By Obike Ukoh
The popular novel, Things Fall Apart, written by Chinua Achebe in 1958, gives a vivid description of the popularity of traditional wrestling amongst the Igbo people.
The Igbo traditional wrestling is a form of recreation that gives the young ones an opportunity to let off the steam and unbundle their energy via a sporting spirit instead of a fighting spirit.
At a time when some cultural practices and values are already going into extinction, the Okposi community in Ohaozara Local Government Area of Ebonyi has kept this age-old culture and tradition alive.
Wrestlers drawn from villages that make up the Okposi community recently gathered at the community’s village square for the annual Mgba Okposi Festival.
The drumming and displays at the fiesta aptly reflected the scenes depicted by Chinua Achebe in Things Fall Apart, as the spectators applauded innovative drum beats and flute tunes.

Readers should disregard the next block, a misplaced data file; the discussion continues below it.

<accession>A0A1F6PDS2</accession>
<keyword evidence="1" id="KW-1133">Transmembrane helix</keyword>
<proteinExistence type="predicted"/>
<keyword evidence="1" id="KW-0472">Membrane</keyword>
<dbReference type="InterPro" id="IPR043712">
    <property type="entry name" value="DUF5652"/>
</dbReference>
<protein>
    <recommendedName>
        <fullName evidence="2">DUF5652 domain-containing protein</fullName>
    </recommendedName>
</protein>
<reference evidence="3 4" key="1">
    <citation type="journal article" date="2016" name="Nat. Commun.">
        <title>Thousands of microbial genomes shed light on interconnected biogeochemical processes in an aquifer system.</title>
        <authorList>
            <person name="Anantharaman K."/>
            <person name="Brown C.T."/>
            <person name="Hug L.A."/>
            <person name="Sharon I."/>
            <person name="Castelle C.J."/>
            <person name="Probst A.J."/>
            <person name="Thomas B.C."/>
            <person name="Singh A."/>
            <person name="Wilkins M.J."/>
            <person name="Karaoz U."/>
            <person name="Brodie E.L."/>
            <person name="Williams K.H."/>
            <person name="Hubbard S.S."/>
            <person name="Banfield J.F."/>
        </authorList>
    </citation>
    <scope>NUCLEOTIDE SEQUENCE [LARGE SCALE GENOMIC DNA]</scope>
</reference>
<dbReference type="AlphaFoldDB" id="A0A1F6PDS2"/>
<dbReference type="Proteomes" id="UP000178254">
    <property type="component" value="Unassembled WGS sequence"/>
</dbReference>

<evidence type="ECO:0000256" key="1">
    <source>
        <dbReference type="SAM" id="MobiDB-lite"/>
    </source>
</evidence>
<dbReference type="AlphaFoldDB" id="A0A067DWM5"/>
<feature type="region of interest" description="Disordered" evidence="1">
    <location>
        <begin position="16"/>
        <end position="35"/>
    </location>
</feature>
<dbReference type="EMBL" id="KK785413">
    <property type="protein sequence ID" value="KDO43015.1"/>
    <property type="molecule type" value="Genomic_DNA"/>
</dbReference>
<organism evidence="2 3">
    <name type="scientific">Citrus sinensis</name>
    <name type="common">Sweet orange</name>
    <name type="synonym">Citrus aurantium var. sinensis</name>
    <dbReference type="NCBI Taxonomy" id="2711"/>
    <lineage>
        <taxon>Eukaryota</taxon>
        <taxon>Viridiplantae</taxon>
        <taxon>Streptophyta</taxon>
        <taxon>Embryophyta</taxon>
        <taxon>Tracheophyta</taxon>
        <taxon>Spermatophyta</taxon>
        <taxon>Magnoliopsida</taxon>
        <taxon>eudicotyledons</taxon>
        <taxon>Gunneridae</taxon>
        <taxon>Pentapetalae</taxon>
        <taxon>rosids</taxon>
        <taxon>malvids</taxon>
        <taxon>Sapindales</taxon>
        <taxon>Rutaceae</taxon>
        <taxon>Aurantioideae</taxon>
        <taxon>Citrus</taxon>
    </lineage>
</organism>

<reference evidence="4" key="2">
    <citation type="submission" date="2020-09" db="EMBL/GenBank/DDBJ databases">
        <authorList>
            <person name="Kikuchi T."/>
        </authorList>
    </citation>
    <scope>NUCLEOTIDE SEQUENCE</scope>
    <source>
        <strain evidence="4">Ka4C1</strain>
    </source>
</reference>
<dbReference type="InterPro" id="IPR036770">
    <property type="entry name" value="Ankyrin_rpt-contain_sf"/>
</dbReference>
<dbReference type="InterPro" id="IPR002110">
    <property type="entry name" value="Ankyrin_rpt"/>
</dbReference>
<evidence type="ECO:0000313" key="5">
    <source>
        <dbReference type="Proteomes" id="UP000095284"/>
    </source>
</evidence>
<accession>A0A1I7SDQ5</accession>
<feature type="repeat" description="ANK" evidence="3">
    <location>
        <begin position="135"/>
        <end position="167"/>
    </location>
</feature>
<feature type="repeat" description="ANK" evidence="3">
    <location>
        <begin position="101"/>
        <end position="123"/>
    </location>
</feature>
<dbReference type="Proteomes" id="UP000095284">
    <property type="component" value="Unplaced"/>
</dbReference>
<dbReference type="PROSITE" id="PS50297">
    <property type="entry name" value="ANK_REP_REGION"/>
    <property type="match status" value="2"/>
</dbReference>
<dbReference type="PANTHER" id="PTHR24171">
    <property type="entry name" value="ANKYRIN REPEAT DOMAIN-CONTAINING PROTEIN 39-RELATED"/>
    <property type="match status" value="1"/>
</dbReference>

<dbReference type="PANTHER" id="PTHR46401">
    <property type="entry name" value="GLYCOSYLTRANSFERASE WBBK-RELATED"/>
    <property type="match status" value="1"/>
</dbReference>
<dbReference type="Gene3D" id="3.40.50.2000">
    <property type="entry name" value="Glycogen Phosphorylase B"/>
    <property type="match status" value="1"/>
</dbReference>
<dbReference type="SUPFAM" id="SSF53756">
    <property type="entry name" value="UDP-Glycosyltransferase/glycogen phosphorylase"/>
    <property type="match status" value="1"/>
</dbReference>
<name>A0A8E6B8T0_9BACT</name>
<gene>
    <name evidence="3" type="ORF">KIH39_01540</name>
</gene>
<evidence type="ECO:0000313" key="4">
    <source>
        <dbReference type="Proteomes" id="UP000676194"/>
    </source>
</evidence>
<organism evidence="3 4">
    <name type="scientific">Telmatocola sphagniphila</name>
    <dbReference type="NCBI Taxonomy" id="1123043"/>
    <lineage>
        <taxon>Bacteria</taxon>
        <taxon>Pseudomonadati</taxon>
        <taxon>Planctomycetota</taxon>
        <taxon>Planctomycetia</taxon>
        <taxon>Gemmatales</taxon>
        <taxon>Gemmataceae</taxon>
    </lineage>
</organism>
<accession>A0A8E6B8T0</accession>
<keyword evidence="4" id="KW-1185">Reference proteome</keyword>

A genre of music known as Egbenegbe Mgba was rendered by a group called Dimgba Union, which is composed of ex-champions, a demonstration that the competition is for courageous men and designed to motivate the younger ones.
The music signifies the commencement of the tournament after a procession by the wrestlers and a special procession led by the traditional ruler, Eze Comas Agwu, and members of his cabinet.
In this year’s edition of the fiesta, more than 24 youthful wrestlers and 30 adult wrestlers took part in the procession.
Eze Nwegwu of Mgbom Okposi defeated other contestants to emerge the champion of the 2014 edition of Mgba Okposi Festival.
Mr Benson Igboke, the Director-General, Centre for the Preservation of Okposi Culture, said that Mgba Okposi Festival was always organised on the last day of Ekwu Festival, adding that the festival was celebrated for a whole month.